To be honest, I found that most of the stories in the second season had stronger writing than the stories in the first season. There was also a very obvious effort to appeal to an older demographic, without losing its appeal to its younger demographic, by adding in even more pop culture references that only the older ones would get. However, as much as I liked almost all of the episodes in this season, there were also some that missed the mark, either story-wise, or with the fact that the lesson featured and what the pony in question should have learned didn’t really match up in the end. Despite this though, we did have some character development for the Mane Six, and it featured several great episodes as well. Also, interestingly enough, there were quite a lot of Rarity (Tabitha St. Germain) and Rainbow Dash (Ashleigh Ball) episodes in this season. It also featured “Luna Eclipsed”, a Princess Luna (St. Germain) centered episode, which is a rare treat indeed.
Daniel Ingram’s songs were a mixed bag in this season, but the ones that most people would remember are Rarity’s “Becoming Popular”, “A Canterlot Wedding’s” “This Day Aria”, and no one will ever, ever forget Pinkie Pie’s “Smile Song”, which still puts a smile on my face everyday.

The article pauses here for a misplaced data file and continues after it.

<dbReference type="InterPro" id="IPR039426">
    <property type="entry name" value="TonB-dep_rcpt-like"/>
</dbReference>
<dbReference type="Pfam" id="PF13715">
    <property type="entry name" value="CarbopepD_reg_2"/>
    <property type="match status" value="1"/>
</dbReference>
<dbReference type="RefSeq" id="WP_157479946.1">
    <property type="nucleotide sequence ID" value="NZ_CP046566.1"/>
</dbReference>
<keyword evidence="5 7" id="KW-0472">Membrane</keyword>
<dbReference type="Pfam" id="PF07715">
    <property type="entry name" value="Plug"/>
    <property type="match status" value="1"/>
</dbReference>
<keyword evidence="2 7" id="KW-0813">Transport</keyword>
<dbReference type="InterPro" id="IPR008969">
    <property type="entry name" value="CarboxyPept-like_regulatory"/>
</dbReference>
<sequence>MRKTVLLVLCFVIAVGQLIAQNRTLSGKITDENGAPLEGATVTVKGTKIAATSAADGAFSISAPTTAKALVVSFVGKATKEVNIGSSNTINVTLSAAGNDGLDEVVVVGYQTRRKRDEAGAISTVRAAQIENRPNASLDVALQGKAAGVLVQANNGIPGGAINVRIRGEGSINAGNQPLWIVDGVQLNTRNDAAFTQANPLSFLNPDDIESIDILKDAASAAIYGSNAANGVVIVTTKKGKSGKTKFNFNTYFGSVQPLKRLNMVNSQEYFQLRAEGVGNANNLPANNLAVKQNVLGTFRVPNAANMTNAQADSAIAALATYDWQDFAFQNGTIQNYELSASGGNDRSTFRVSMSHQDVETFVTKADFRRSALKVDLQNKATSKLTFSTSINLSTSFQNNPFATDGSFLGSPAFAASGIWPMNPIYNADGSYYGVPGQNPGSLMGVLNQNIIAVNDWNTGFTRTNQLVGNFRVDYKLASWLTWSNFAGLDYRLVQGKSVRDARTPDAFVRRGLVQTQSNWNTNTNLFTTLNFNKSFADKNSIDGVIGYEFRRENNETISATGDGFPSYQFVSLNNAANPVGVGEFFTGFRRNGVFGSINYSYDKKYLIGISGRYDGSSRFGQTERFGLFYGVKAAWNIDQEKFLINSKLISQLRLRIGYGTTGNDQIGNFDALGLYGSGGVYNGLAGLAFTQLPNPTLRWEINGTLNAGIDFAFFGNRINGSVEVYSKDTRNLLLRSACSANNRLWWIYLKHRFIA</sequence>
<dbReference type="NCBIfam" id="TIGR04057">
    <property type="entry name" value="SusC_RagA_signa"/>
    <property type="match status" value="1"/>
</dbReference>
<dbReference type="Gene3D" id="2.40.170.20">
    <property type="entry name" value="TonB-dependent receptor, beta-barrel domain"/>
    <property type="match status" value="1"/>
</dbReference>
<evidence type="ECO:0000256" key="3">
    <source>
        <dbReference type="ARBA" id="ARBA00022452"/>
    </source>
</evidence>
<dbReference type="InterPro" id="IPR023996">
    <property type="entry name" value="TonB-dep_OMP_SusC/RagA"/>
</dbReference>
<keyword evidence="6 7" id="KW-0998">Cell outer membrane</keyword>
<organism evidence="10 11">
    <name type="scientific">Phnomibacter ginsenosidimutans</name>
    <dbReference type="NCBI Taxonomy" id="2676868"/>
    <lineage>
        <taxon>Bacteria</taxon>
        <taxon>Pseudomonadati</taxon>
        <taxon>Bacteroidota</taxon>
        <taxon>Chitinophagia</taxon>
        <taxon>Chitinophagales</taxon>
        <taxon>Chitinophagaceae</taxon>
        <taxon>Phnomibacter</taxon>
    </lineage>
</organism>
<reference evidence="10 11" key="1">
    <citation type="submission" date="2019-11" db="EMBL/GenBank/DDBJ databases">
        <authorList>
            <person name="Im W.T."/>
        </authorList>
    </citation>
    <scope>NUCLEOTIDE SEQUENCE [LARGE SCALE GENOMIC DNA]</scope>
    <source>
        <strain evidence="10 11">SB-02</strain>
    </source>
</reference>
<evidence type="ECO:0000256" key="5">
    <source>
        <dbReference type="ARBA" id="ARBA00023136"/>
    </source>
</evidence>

All in all, the show’s second season built on the foundations of the first season, had iconic episodes, songs and moments, and also featured some character development along the way. For me, I still maintain that this is a stronger season as compared to the first one.
As I have already mentioned earlier, I really enjoyed re watching Season 2, especially as this was a season that I remember being a pretty strong and solid one, despite the fact that there was no story arc or a recurring theme that built up to the season finale of “A Canterlot Wedding Pts. I & II”.
As noted above, I felt that having the Mane Six and not just Twilight Sparkle (Tara Strong) write friendship lesson reports to Princess Celestia was definitely the logical step, and allowed the characters to have stories which explore their characters even more. It also allowed them to have interesting dynamics with each other, especially as it seems like a conscious effort was give to exploring the dynamics of two or three of the Mane Six at a time with each other as compared to all of them in one episode.
It also quite interesting that this season included a Princess Luna focused episode, and that Rainbow Dash and Rarity had a lot of episodes as well as featured more prominently in other episodes that don’t have them as a focus.